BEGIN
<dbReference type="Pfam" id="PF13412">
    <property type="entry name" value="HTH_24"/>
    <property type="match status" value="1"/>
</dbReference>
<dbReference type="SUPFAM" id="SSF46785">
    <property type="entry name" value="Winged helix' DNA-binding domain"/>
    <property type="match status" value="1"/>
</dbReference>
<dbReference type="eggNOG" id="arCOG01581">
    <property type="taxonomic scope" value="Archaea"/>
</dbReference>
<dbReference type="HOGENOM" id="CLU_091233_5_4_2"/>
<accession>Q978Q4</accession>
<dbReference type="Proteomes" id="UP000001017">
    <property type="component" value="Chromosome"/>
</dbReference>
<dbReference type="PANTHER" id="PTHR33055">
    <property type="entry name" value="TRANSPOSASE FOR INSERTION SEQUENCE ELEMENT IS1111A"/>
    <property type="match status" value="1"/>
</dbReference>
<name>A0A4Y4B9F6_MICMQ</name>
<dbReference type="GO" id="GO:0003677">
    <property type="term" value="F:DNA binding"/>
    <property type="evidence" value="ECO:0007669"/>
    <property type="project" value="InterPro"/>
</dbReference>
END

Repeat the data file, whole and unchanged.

<dbReference type="Pfam" id="PF13412">
    <property type="entry name" value="HTH_24"/>
    <property type="match status" value="1"/>
</dbReference>
<dbReference type="SUPFAM" id="SSF46785">
    <property type="entry name" value="Winged helix' DNA-binding domain"/>
    <property type="match status" value="1"/>
</dbReference>
<dbReference type="eggNOG" id="arCOG01581">
    <property type="taxonomic scope" value="Archaea"/>
</dbReference>
<dbReference type="HOGENOM" id="CLU_091233_5_4_2"/>
<accession>Q978Q4</accession>
<dbReference type="Proteomes" id="UP000001017">
    <property type="component" value="Chromosome"/>
</dbReference>
<dbReference type="PANTHER" id="PTHR33055">
    <property type="entry name" value="TRANSPOSASE FOR INSERTION SEQUENCE ELEMENT IS1111A"/>
    <property type="match status" value="1"/>
</dbReference>
<name>A0A4Y4B9F6_MICMQ</name>
<dbReference type="GO" id="GO:0003677">
    <property type="term" value="F:DNA binding"/>
    <property type="evidence" value="ECO:0007669"/>
    <property type="project" value="InterPro"/>
</dbReference>